Love languages: Are you speaking your child’s language?

In today’s social media crazed society, we are seeing more and more of an actual real social disconnect. We have hundreds of “friends”, but almost all at a superficial level. From what I have observed, this is affecting relationships at all levels, and I believe that’s it’s a result of a lack of understanding of love. 
My wife and I have been discussing a lot lately about love languages and how we each feel loved by the other. We’re improving in this area and can say with much certainty that we have a much stronger marriage after 19 years than we ever have
The last couple of weeks we’ve been talking about what our children’s love languages are, and I’m sure if you have more than one child you’ve come to the same conclusion  THEY’RE ALL DIFFERENT!!! Not only do they feel loved differently from one another, but they feel loved differently than we do. 
This week our youngest child(12) wanted to spend time with his oldest sister(18), while she watched TV. Grey’s Anatomy of all shows. I know it’s not his preferred show, but his primary love language is Quality Time. After a heated argument he left the room upset. 
Now my love language is not quality time, so it can be difficult for me to understand, but I recognized what was happening(by divine intervention I’m sure). My boy was feeling unloved in that moment, so I needed to act. 
When he went to the trampoline to wallow in his sorrow, I followed. Now trampolines can be hard on a 40 year old body, but I persisted. He talked, and talked and talked. I’m convinced, that just that 20 minute time on the trampoline filled up his love bank. 
When he realized I was tired out we came inside. Then I started talking to him in my love language ‘Acts of Service’. I made him a snack. I didn’t receive much of a thanks for it, but it was a pure expression of love to my child. 
It helps put into perspective for the times when I want to be left alone, but he is hanging by my side, or non stop chattering. He is expressing his love to me. He’s not trying to annoy me. So when I don’t receive thanks for the endless service to my children, it’s not because they don’t love me, it’s simply cause they don’t recognize it as an expression of my love. 
The five love languages by Gary Chapman are:
  1. Physical touch
  2. Quality time
  3. Acts of service
  4. Words of affirmation
  5. Receiving Gifts
He’s authored several books on the matter
When we recognize something as powerful as this it doesn’t just help the other, it helps you!  You begin to realize that this world’s definition of love is skewed. It is not an emotional response, but rather a continual decision to act.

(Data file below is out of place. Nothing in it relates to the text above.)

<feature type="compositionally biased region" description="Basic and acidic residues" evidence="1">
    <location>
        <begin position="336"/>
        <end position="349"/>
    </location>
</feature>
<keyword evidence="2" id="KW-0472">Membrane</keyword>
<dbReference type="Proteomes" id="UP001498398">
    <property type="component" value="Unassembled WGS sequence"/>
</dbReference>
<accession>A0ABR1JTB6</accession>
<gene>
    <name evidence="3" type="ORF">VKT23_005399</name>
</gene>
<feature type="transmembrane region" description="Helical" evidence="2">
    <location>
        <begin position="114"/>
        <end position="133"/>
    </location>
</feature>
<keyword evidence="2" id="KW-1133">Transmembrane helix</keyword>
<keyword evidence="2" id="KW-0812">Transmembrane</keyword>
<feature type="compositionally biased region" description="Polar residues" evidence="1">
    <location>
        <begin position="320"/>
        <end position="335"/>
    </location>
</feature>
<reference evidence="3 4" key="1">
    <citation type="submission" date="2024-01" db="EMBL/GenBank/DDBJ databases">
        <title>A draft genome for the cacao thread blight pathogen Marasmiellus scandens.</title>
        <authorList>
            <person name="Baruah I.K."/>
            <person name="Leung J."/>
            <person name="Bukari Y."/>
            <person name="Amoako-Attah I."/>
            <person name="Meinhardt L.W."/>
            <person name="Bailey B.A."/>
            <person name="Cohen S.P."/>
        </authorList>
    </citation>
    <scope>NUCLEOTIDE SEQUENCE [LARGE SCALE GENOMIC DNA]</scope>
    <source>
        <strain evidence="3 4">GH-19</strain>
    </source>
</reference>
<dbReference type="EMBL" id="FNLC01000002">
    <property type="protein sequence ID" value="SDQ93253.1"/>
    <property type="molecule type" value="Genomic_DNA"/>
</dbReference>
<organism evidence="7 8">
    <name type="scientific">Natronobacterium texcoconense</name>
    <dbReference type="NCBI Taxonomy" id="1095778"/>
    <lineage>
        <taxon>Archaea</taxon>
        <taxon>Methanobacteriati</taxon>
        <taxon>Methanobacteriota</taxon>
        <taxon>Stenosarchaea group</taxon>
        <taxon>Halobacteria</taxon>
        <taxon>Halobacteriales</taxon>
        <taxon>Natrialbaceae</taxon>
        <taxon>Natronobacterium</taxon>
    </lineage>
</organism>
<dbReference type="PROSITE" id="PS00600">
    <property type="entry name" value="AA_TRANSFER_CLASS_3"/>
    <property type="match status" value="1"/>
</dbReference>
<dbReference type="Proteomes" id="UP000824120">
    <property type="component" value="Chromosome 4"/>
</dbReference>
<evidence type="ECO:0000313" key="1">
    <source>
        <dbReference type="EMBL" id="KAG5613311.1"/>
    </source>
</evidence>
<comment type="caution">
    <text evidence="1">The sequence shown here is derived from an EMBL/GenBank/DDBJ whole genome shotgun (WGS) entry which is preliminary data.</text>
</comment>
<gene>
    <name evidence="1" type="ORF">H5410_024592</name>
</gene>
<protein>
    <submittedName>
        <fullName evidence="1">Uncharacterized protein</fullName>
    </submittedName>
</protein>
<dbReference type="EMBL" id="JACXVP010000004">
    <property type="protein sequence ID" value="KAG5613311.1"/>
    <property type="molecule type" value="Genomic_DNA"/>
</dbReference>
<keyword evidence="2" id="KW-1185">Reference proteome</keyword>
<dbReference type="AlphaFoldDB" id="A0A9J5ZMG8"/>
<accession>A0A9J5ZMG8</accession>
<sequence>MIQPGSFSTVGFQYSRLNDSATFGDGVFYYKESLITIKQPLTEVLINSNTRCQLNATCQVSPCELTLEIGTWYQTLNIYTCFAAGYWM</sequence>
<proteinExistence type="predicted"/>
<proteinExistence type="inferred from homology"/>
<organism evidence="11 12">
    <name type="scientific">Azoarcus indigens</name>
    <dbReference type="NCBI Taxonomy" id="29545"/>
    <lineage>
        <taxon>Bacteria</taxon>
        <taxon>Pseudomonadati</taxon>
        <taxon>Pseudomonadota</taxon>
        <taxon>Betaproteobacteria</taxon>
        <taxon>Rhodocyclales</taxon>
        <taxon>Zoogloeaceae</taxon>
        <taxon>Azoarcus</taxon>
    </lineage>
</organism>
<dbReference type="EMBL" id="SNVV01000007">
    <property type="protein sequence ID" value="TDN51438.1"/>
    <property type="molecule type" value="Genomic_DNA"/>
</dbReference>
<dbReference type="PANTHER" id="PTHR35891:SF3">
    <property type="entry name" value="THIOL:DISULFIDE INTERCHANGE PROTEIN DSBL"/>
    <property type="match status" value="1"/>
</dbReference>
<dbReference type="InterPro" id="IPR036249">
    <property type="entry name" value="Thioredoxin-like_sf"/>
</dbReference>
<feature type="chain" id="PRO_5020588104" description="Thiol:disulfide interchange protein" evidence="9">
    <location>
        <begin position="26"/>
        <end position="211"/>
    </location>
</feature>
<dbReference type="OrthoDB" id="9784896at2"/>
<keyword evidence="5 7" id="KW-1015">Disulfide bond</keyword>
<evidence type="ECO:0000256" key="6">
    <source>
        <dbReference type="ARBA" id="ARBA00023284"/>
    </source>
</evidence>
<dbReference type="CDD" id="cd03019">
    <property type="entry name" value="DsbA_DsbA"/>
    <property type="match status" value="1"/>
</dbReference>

Here are 4 ways that I’ve found help develop more love in relationships. It’s working for me.!
  1. Identify what your love language is
How well do you really know yourself?  Our natural inclination is to always point out external reasons why we experience hurt. Often we’ve experienced hurt from others not because of them, but sometimes because of what love language we’re filtering it through. 
  1. Identify your spouse, children, friends love languages
This forces us to take our eyes of ourselves.  Despite what love language you want to speak, you will find so much reward in connecting with someone on their level. 
Selflessness is a hard discipline to practice especially in our ‘Me First’ society, but it is actually fun. 
  1. Recognize when the other is loving on you
It’s so important that when you recognize what’s happening that you acknowledge it. If you’re a man, this is hard. I get it. We’re pretty dumb at times, but there will be times you clue in.  Don’t let the opportunities slip by. 
It’s such a reward when you’re aware of what’s going on, and you’ll come to realize that you’re loved more than you think. 
  1. Respond with love not only in your own language, but in the others. 
The easy thing to do when loving on someone is to resort to your own preferred language, but don’t be lazy!  Put in the work to find ways that will make a difference to the one you love. 
With three kids this can present a challenge. Today we try to fit everyone into the same box. Look at our education system. We feel like we can’t give one child a gift without giving all them an equal gift, but if your child would feel more love by going on a date with their dad than by getting a new shirt, why do we doubt ourselves?
Yes, often we feel love as an emotional response, but is that really all that love is? I’m convinced that it’s more than that! Love is demonstrated through action. Daily!  
I won’t pretend to be an expert on relationships, but this is what’s working for me. 
How about you? In what ways do you love others? In what ways have you seen love from others?

One thought on “Love languages: Are you speaking your child’s language?”

  1. SOOOOO GOOOOOOOOD! My wife and I speak about this often…we don't always get it right, but when we do it is AWESOME! thanks for the reminder and the info J!


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